In order to advance through the game, you would have to collect footage for all of the known species on the island. You could simply take a few wide shots and call it a day, but like in Pokémon Snap, each photo or video is be rated based on how much of the animal was in the shot, or what it’s doing. A video of a charging triceratops will earn you more than one asleep in the distant tall grass, just as photos of a stegosaurus protecting its nest from an invading T-Rex are more valuable than a photo of the nest alone. There are many potential variables in scoring that keep players competing with each other to have the best shots—all of which can be ranked online both internationally and against your friend’s list.
Money earned can be used to call in air drops from your benefactors back on the mainland. Players use a variety of equipment, including gas grenades, flare guns, tranquilizers, tazers and other nonlethal weapons; everything from wide-angle and fisheye to night vision and thermal camera lenses; remote controlled drones, advanced climbing equipment, or scuba gear to help you overcome or circumvent obstacles; and medical supplies for both yourself and specimens found injured in the field. The game also takes a page out of Metal Gear Solid 3’s survival system, allowing you to collect plants and animals to help you keep up your stamina or bait dinosaurs into moving where you want them to be. Players have to be careful, though, for being directly responsible for a specimen’s death causes a penalty on any collected funds.
Once Van Owen begins to encounter the mercenaries on the island, even more objectives and gameplay mechanics are opened up. Now, not only do you have an obligation to map and catalog the animals on the island, you also have to defend them from the military-grade poachers that have come to destroy them. You can do this either by direct action, such as invading enemy encampments and using your nonlethal weaponry and their own restraints to neutralize them, or more interestingly, indirect action, such as unleashing an enraged dinosaur from one of their traps, or luring a group of hunters into the feeding grounds of a pack of hungry velociraptor.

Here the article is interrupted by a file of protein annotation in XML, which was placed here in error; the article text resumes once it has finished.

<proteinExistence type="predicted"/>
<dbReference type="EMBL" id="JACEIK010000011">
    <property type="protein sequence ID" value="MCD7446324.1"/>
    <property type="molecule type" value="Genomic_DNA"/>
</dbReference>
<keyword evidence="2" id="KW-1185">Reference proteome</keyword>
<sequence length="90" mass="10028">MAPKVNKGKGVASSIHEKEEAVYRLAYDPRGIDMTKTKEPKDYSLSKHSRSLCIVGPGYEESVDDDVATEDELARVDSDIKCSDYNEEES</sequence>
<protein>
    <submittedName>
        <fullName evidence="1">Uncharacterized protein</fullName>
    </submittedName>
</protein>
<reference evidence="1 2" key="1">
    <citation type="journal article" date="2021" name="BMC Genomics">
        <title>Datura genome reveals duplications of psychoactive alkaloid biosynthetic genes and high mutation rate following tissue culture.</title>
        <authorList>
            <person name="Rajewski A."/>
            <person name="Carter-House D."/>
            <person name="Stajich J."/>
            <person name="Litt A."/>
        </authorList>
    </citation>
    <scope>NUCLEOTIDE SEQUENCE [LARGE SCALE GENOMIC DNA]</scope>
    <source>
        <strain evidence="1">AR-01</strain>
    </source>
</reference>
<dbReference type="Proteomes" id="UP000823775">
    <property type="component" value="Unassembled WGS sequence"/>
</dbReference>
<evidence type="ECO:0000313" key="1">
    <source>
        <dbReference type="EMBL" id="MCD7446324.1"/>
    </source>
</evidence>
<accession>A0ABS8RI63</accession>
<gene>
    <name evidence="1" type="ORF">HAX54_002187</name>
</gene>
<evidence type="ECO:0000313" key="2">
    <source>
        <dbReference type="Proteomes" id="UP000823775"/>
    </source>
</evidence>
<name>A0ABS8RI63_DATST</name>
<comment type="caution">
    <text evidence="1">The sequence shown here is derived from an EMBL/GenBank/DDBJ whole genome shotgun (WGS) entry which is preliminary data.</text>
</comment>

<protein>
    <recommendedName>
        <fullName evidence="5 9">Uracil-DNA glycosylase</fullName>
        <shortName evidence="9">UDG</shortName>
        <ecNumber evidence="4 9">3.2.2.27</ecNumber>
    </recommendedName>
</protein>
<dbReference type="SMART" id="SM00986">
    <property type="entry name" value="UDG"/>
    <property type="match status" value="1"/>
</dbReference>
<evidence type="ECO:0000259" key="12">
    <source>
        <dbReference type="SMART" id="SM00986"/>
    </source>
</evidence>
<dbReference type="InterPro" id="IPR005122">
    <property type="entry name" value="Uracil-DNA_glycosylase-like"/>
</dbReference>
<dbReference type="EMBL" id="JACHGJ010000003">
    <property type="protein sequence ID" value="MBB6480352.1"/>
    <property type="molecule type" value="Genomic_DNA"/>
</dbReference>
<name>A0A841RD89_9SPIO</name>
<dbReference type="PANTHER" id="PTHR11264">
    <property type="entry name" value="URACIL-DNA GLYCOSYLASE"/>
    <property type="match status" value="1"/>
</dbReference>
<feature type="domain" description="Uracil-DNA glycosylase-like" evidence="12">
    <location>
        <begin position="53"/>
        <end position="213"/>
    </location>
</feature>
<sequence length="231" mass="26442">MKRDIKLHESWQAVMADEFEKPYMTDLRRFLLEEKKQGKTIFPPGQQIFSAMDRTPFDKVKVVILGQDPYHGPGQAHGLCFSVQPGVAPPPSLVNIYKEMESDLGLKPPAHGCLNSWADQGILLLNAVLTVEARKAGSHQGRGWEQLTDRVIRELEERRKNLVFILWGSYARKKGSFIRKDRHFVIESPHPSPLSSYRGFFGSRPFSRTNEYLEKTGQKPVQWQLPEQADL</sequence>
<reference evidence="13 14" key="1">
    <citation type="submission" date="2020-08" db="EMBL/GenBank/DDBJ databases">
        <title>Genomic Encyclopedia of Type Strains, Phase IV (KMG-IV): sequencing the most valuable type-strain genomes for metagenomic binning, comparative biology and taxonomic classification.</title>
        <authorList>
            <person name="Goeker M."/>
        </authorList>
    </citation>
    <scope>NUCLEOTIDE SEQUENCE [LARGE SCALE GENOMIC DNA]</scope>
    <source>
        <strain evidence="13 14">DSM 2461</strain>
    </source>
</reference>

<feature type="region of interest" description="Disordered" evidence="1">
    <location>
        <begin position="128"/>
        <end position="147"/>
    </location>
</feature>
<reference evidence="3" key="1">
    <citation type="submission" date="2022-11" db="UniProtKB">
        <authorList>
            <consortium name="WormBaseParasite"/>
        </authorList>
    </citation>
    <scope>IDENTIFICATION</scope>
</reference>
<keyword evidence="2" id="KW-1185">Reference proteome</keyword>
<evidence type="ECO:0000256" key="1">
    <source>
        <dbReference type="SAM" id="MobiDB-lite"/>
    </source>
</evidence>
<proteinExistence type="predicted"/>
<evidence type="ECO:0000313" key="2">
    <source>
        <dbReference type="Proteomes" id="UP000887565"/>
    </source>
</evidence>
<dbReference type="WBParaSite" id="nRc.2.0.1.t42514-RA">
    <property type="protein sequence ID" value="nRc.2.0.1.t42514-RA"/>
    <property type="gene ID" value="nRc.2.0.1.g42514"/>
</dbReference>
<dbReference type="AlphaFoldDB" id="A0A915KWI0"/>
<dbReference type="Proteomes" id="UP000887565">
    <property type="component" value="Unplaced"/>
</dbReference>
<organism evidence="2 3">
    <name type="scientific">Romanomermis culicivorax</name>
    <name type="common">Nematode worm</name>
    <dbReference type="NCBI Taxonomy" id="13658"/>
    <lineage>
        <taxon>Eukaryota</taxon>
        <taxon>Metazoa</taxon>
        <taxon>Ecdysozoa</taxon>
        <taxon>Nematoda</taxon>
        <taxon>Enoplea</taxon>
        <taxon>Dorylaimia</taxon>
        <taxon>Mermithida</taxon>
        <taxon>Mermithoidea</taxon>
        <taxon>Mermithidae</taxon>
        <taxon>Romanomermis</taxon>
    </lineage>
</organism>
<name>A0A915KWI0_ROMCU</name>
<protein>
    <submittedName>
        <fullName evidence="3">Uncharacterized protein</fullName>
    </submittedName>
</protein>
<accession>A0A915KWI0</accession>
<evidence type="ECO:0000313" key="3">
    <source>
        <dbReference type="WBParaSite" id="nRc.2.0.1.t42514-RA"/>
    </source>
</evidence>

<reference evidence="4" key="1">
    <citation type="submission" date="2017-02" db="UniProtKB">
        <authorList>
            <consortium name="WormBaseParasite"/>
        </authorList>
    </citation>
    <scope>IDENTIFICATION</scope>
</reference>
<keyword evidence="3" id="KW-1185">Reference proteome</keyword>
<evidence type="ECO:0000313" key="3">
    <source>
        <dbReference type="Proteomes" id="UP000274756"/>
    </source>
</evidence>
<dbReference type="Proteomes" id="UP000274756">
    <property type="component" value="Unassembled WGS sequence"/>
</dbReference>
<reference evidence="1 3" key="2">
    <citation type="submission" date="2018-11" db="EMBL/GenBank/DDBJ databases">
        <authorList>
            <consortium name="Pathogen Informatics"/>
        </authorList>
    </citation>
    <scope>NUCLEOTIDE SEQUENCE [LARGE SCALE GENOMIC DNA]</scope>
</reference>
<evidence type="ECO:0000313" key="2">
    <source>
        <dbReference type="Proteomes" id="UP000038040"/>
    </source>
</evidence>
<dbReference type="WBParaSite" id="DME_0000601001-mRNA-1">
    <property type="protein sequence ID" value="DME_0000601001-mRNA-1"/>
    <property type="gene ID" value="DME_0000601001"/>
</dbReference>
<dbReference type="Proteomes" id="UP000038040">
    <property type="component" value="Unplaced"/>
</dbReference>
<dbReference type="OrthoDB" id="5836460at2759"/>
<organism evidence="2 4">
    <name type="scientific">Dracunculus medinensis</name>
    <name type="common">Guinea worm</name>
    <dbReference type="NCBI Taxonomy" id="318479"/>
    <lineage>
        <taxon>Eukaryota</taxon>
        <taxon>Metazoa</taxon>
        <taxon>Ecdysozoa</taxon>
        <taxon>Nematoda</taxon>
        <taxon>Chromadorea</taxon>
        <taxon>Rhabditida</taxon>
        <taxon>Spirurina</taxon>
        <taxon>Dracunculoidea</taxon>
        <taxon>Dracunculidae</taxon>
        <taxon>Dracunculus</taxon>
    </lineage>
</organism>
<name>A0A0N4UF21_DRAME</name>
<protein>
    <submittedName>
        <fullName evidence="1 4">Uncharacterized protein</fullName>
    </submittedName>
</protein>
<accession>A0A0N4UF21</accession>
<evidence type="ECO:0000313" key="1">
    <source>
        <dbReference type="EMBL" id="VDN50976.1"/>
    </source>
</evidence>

The Extra Mile:
By making the dinosaurs less of an adversary and more of a resource, this version of a Jurassic Park adventure title elevates them above being simple bullet sponges and into the kind of creatures that inspired so much awe in a generation of movie-goers. Portraying locations from the original adds plenty of fan service, while utilizing the classic soundtrack at pivotal points in the game really sells the feeling of the film. As long we are dreaming, we might as well add in remastered orchestral versions of the original SNES soundtrack (seriously, I love those tunes), and bring in Vince Vaughn to provide the voice to his character.
What else could a developer add into this title to really sell it? How about an opt in multiplayer in the vein of what was offered in Watchdogs. Players participating in multiplayer may choose to invade another player’s game as a dinosaur, and it’s their opponent’s job to capture, tranq, survive, or film the invading player. After all, let’s face it: getting ambushed and your having your face eaten by a velociraptor is one thing—but getting ambushed and having your face eaten by a velociraptor controlled by your friend, that’s some good time fun.
Article by: Nick Walge
Nick Walge is a writer, gamer, and bartender who also works for a nonprofit in the Shenandoah Valley. You Know What They Should Make? appears on The Game Scouts every Monday. Have ideas for a dream game that you’d love to see made? Let us hear about it by contacting Nick on Twitter @nickwalge or by email at firstname.lastname@example.org.